The Schloss Klessheim Fraud
For some time now, the military collecting world has heard, mostly in the Maerz book on the Knights Cross, stories of fabled hordes of diamond-studded German orders and decorations found hidden in Schloss Klessheim near Salzburg. The story was that an American soldier noticed what appeared to be a false ceiling and upon ripping it apart with his field shovel, discovered a “big crate” containing hundreds of diamond-studded medals and military standards. The story continues that “The well known American dealer Jason Burmeister tracked down some of these troops that occupied Schloss Klessheim in 1945 and purchased their ‘souvenirs’.”
And also on the internet we find:
“This special grade of the gold German Cross is constructed of solid silver, with a gold wreath, hand-crafted of “dukat-gold” ( 21.6 caret gold ) which is set with 106 full-cut diamonds. Twenty such pieces were hand-made by the Munich jeweler “RATH”, circa 1942-43.
All twenty pieces were purportedly “liberated” from a safe in the Schloss Klessheim, near Salzburg, in April, 1945, by advance elements of a US Army combat engineer battalion, U.S. Army 287th Combat Engineer Battalion … Three of the captured medals ended up in the USMA Museum in West Point, New York. It is widely believed that none of this grade of the Deutsches Kreuz was ever actually awarded before the war’s end, despite rumors that suggest the existence of at least two known, “completed”, award documents in European collections. There is some research evidence to suggest that this medal was intended to fill a “gap” that the Ordenskanzlei perceived to exist between the Oakleaves, and Oakleaves w/swords of the EKI.”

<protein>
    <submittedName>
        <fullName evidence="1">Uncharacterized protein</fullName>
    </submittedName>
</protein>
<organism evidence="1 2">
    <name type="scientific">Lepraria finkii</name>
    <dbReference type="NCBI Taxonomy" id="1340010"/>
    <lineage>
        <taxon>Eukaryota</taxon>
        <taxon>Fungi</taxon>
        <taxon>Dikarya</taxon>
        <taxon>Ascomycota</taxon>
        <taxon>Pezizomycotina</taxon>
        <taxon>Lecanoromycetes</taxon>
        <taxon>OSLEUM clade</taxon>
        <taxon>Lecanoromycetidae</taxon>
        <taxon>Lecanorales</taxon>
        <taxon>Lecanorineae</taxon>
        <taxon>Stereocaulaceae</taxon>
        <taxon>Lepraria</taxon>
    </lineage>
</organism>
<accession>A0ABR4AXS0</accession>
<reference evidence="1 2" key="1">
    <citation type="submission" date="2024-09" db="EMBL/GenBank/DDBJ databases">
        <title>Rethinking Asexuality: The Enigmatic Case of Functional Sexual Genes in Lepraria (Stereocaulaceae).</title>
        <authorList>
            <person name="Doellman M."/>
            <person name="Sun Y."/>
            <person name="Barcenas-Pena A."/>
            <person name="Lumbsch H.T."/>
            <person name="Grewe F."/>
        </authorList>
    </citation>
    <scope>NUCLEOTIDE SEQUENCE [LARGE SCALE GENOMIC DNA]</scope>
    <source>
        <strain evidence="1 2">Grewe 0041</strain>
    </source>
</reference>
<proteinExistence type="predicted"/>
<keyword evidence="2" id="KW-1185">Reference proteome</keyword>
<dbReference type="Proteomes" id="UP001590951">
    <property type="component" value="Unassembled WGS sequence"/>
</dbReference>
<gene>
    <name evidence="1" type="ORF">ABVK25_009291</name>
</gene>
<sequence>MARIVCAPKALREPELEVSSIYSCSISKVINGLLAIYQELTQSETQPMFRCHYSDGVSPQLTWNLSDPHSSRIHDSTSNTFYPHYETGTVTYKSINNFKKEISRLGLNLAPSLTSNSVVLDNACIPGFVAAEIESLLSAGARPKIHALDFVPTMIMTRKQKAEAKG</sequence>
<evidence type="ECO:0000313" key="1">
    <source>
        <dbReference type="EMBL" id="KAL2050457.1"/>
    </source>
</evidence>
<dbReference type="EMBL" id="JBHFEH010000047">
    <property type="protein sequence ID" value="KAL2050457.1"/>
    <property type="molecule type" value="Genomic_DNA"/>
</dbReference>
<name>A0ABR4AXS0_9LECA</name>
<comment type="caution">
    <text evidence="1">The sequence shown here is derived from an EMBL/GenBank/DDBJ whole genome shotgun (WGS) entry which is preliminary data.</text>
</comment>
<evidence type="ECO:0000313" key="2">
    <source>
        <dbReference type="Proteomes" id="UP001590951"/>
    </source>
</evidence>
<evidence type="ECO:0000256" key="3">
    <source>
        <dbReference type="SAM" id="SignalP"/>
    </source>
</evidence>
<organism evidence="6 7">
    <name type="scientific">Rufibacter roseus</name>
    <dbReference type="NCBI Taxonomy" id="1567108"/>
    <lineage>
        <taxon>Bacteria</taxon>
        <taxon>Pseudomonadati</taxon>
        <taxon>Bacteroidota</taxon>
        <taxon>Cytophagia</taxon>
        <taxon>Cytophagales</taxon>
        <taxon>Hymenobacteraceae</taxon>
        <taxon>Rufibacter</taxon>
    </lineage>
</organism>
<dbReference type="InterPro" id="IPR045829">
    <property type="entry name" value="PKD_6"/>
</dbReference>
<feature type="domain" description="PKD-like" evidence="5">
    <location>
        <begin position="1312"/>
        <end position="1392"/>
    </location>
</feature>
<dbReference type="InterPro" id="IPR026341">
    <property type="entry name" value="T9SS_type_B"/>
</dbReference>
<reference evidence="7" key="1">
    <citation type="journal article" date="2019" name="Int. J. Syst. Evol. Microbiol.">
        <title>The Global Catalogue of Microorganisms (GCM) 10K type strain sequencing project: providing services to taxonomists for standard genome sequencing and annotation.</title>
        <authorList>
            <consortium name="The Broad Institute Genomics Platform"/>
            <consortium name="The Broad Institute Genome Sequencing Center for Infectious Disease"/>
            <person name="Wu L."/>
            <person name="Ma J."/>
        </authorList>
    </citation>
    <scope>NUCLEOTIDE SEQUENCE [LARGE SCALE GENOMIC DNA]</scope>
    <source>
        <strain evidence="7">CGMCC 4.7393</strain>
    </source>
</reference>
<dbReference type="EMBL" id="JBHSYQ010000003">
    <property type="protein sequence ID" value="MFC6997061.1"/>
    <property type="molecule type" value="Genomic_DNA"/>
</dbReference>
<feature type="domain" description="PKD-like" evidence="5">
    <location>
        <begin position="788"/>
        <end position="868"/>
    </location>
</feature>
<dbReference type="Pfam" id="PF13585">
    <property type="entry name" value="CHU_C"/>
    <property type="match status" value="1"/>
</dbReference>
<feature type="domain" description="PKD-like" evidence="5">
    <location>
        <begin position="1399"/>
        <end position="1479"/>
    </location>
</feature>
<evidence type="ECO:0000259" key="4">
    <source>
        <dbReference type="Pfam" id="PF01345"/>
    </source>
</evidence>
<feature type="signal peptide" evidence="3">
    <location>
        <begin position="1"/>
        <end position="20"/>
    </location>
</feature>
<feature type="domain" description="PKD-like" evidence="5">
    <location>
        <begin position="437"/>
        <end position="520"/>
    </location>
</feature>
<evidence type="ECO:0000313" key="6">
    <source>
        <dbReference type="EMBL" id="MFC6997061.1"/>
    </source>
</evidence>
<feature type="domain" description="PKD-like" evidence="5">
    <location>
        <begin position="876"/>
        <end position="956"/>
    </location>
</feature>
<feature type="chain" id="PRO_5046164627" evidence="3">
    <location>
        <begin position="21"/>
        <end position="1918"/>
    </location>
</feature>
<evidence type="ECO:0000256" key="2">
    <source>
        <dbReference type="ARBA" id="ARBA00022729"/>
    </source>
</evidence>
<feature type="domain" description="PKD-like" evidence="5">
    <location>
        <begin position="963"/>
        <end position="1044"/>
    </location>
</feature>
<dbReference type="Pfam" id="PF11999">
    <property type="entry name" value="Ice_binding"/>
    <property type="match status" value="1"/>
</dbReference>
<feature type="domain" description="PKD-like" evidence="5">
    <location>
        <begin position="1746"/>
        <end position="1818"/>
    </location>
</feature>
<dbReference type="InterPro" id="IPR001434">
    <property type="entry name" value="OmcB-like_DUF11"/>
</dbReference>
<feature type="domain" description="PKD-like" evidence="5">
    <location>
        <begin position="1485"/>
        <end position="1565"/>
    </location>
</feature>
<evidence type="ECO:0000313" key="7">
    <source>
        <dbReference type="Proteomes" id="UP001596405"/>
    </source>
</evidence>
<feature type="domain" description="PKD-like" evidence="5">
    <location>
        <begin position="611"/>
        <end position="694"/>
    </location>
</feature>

It should be noted that two U.S. Army Divisions took the Salzburg/Schloss Klessheim area in April/May of 1945. The 3rd Infantry Division and a little later, the 42nd Infantry Division. Schloss Klessheim was taken over by the American military administration and subsequently given to the Austrian government.
The 3rd Infantry Division did not have any Combat Engineer battalion attached but the 42nd Division did have such a unit, the 142nd Engineer Combat Battalion. The alleged 287th Combat Engineer Battalion did not exist at that time.
What was found in the Schloss I know of, and can prove the period existence of , four German Crosses in Gold with diamonds, one Iron Cross Star and case, one Social Welfare cross with diamonds, one cased Knights Cross of the War Service Cross with Swords, two Knights Crosses of the Iron Cross, marked ‘2’ and cased, all found in a safe in Klessheim. Most of these items were turned over to the occupation officials and most ended up in the U.S. Army Museum at West Point.
I have a copy of the CID report, concerning these pieces and a full catalog of pieces located at the castle in May of 1945 will be scanned and published.
American soldiers might have found crates of rare decorations somewhere hidden in Salzburg or sitting in street corner flower boxes but there was no huge horde of treasured medals ever found at Klessheim.
Much of the glitterati in the Maerz book are alleged to have been found at Klessheim. They were not.
All of this reminds me of the Magic Closet of Pink-Shoes Paulson. If he put two Luftwaffe ace’s tunics into this closet at night, why the next morning there were five tunics, one overcoat and a pair of boots! And the Schloss Klessheim story is in the same category.
It is always better to buy an item, not a story.